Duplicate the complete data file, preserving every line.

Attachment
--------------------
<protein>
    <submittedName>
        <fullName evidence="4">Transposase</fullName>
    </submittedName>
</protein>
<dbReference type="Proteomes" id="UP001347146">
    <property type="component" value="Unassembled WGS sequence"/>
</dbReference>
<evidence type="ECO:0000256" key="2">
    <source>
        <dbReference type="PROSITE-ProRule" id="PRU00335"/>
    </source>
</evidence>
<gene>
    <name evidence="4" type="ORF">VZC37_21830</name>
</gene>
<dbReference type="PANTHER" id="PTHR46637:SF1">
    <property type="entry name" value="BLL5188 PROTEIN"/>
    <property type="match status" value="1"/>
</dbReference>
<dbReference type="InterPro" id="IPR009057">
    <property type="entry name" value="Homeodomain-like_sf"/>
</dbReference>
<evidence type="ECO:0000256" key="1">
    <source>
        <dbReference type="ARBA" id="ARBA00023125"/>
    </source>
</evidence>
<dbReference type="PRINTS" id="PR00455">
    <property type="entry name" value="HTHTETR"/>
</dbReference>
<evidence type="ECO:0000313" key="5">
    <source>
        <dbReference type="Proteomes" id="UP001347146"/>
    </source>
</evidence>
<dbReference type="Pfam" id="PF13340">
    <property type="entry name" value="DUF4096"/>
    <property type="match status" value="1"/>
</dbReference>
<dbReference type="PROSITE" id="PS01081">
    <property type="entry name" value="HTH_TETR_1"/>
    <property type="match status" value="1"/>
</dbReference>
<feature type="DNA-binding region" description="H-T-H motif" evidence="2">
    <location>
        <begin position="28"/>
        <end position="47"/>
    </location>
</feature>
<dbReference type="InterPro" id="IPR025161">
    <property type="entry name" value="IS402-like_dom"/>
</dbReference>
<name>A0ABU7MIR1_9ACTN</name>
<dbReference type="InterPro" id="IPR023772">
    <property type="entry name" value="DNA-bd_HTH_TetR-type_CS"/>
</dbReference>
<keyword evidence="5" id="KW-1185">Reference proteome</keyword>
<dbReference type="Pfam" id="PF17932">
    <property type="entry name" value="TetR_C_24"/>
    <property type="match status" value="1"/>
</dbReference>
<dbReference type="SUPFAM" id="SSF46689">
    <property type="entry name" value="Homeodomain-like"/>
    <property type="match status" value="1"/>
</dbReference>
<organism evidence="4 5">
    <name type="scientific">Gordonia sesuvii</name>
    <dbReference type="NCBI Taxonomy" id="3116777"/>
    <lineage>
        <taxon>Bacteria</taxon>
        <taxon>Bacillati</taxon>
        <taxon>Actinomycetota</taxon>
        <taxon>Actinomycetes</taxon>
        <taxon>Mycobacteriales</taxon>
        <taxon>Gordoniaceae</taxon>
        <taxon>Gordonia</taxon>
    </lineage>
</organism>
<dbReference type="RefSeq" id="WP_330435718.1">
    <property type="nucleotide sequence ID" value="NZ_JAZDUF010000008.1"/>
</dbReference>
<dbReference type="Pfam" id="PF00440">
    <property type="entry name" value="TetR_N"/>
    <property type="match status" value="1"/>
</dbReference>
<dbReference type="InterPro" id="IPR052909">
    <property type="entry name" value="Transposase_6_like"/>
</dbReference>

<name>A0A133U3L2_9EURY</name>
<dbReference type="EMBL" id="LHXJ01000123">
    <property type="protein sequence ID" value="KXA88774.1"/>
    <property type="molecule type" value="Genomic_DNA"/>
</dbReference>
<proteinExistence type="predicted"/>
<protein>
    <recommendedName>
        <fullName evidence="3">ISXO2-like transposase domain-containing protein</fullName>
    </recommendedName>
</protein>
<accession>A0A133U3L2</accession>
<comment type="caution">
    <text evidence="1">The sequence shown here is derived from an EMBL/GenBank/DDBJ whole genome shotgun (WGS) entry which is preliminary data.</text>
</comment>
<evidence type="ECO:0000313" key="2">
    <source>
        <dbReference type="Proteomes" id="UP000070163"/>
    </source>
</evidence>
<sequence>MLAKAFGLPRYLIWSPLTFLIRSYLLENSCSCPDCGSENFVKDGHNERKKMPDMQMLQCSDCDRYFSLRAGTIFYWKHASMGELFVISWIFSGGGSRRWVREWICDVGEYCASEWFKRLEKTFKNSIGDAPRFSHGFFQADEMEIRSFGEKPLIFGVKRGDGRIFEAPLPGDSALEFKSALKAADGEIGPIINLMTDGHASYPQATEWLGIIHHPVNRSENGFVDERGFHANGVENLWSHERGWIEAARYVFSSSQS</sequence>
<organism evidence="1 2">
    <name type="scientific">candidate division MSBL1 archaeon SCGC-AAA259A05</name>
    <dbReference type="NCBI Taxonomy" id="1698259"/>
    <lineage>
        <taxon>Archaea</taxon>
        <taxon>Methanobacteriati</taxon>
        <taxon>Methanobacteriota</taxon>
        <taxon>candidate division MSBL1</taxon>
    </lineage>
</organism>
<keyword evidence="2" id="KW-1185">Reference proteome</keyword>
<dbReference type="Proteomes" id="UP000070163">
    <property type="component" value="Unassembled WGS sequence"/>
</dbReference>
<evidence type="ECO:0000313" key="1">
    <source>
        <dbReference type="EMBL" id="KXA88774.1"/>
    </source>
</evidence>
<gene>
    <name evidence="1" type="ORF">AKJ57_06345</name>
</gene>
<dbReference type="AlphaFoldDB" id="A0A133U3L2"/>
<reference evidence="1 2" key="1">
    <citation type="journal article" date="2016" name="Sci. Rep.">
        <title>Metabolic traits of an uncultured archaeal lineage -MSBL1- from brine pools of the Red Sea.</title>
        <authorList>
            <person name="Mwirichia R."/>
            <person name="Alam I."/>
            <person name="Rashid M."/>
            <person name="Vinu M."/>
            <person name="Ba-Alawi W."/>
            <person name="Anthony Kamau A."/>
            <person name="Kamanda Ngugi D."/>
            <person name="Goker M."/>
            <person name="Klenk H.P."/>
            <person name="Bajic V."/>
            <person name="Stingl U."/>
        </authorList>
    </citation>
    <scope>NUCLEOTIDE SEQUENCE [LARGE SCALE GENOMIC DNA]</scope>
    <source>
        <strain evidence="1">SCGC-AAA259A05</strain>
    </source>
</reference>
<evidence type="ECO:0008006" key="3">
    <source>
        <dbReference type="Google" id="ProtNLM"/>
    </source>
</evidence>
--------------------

<protein>
    <submittedName>
        <fullName evidence="4">Transposase</fullName>
    </submittedName>
</protein>
<dbReference type="Proteomes" id="UP001347146">
    <property type="component" value="Unassembled WGS sequence"/>
</dbReference>
<evidence type="ECO:0000256" key="2">
    <source>
        <dbReference type="PROSITE-ProRule" id="PRU00335"/>
    </source>
</evidence>
<gene>
    <name evidence="4" type="ORF">VZC37_21830</name>
</gene>
<dbReference type="PANTHER" id="PTHR46637:SF1">
    <property type="entry name" value="BLL5188 PROTEIN"/>
    <property type="match status" value="1"/>
</dbReference>
<dbReference type="InterPro" id="IPR009057">
    <property type="entry name" value="Homeodomain-like_sf"/>
</dbReference>
<evidence type="ECO:0000256" key="1">
    <source>
        <dbReference type="ARBA" id="ARBA00023125"/>
    </source>
</evidence>
<dbReference type="PRINTS" id="PR00455">
    <property type="entry name" value="HTHTETR"/>
</dbReference>
<evidence type="ECO:0000313" key="5">
    <source>
        <dbReference type="Proteomes" id="UP001347146"/>
    </source>
</evidence>
<dbReference type="Pfam" id="PF13340">
    <property type="entry name" value="DUF4096"/>
    <property type="match status" value="1"/>
</dbReference>
<dbReference type="PROSITE" id="PS01081">
    <property type="entry name" value="HTH_TETR_1"/>
    <property type="match status" value="1"/>
</dbReference>
<feature type="DNA-binding region" description="H-T-H motif" evidence="2">
    <location>
        <begin position="28"/>
        <end position="47"/>
    </location>
</feature>
<dbReference type="InterPro" id="IPR025161">
    <property type="entry name" value="IS402-like_dom"/>
</dbReference>
<name>A0ABU7MIR1_9ACTN</name>
<dbReference type="InterPro" id="IPR023772">
    <property type="entry name" value="DNA-bd_HTH_TetR-type_CS"/>
</dbReference>
<keyword evidence="5" id="KW-1185">Reference proteome</keyword>
<dbReference type="Pfam" id="PF17932">
    <property type="entry name" value="TetR_C_24"/>
    <property type="match status" value="1"/>
</dbReference>
<dbReference type="SUPFAM" id="SSF46689">
    <property type="entry name" value="Homeodomain-like"/>
    <property type="match status" value="1"/>
</dbReference>
<organism evidence="4 5">
    <name type="scientific">Gordonia sesuvii</name>
    <dbReference type="NCBI Taxonomy" id="3116777"/>
    <lineage>
        <taxon>Bacteria</taxon>
        <taxon>Bacillati</taxon>
        <taxon>Actinomycetota</taxon>
        <taxon>Actinomycetes</taxon>
        <taxon>Mycobacteriales</taxon>
        <taxon>Gordoniaceae</taxon>
        <taxon>Gordonia</taxon>
    </lineage>
</organism>
<dbReference type="RefSeq" id="WP_330435718.1">
    <property type="nucleotide sequence ID" value="NZ_JAZDUF010000008.1"/>
</dbReference>
<dbReference type="Pfam" id="PF00440">
    <property type="entry name" value="TetR_N"/>
    <property type="match status" value="1"/>
</dbReference>
<dbReference type="InterPro" id="IPR052909">
    <property type="entry name" value="Transposase_6_like"/>
</dbReference>

<name>A0A133U3L2_9EURY</name>
<dbReference type="EMBL" id="LHXJ01000123">
    <property type="protein sequence ID" value="KXA88774.1"/>
    <property type="molecule type" value="Genomic_DNA"/>
</dbReference>
<proteinExistence type="predicted"/>
<protein>
    <recommendedName>
        <fullName evidence="3">ISXO2-like transposase domain-containing protein</fullName>
    </recommendedName>
</protein>
<accession>A0A133U3L2</accession>
<comment type="caution">
    <text evidence="1">The sequence shown here is derived from an EMBL/GenBank/DDBJ whole genome shotgun (WGS) entry which is preliminary data.</text>
</comment>
<evidence type="ECO:0000313" key="2">
    <source>
        <dbReference type="Proteomes" id="UP000070163"/>
    </source>
</evidence>
<sequence>MLAKAFGLPRYLIWSPLTFLIRSYLLENSCSCPDCGSENFVKDGHNERKKMPDMQMLQCSDCDRYFSLRAGTIFYWKHASMGELFVISWIFSGGGSRRWVREWICDVGEYCASEWFKRLEKTFKNSIGDAPRFSHGFFQADEMEIRSFGEKPLIFGVKRGDGRIFEAPLPGDSALEFKSALKAADGEIGPIINLMTDGHASYPQATEWLGIIHHPVNRSENGFVDERGFHANGVENLWSHERGWIEAARYVFSSSQS</sequence>
<organism evidence="1 2">
    <name type="scientific">candidate division MSBL1 archaeon SCGC-AAA259A05</name>
    <dbReference type="NCBI Taxonomy" id="1698259"/>
    <lineage>
        <taxon>Archaea</taxon>
        <taxon>Methanobacteriati</taxon>
        <taxon>Methanobacteriota</taxon>
        <taxon>candidate division MSBL1</taxon>
    </lineage>
</organism>
<keyword evidence="2" id="KW-1185">Reference proteome</keyword>
<dbReference type="Proteomes" id="UP000070163">
    <property type="component" value="Unassembled WGS sequence"/>
</dbReference>
<evidence type="ECO:0000313" key="1">
    <source>
        <dbReference type="EMBL" id="KXA88774.1"/>
    </source>
</evidence>
<gene>
    <name evidence="1" type="ORF">AKJ57_06345</name>
</gene>
<dbReference type="AlphaFoldDB" id="A0A133U3L2"/>
<reference evidence="1 2" key="1">
    <citation type="journal article" date="2016" name="Sci. Rep.">
        <title>Metabolic traits of an uncultured archaeal lineage -MSBL1- from brine pools of the Red Sea.</title>
        <authorList>
            <person name="Mwirichia R."/>
            <person name="Alam I."/>
            <person name="Rashid M."/>
            <person name="Vinu M."/>
            <person name="Ba-Alawi W."/>
            <person name="Anthony Kamau A."/>
            <person name="Kamanda Ngugi D."/>
            <person name="Goker M."/>
            <person name="Klenk H.P."/>
            <person name="Bajic V."/>
            <person name="Stingl U."/>
        </authorList>
    </citation>
    <scope>NUCLEOTIDE SEQUENCE [LARGE SCALE GENOMIC DNA]</scope>
    <source>
        <strain evidence="1">SCGC-AAA259A05</strain>
    </source>
</reference>
<evidence type="ECO:0008006" key="3">
    <source>
        <dbReference type="Google" id="ProtNLM"/>
    </source>
</evidence>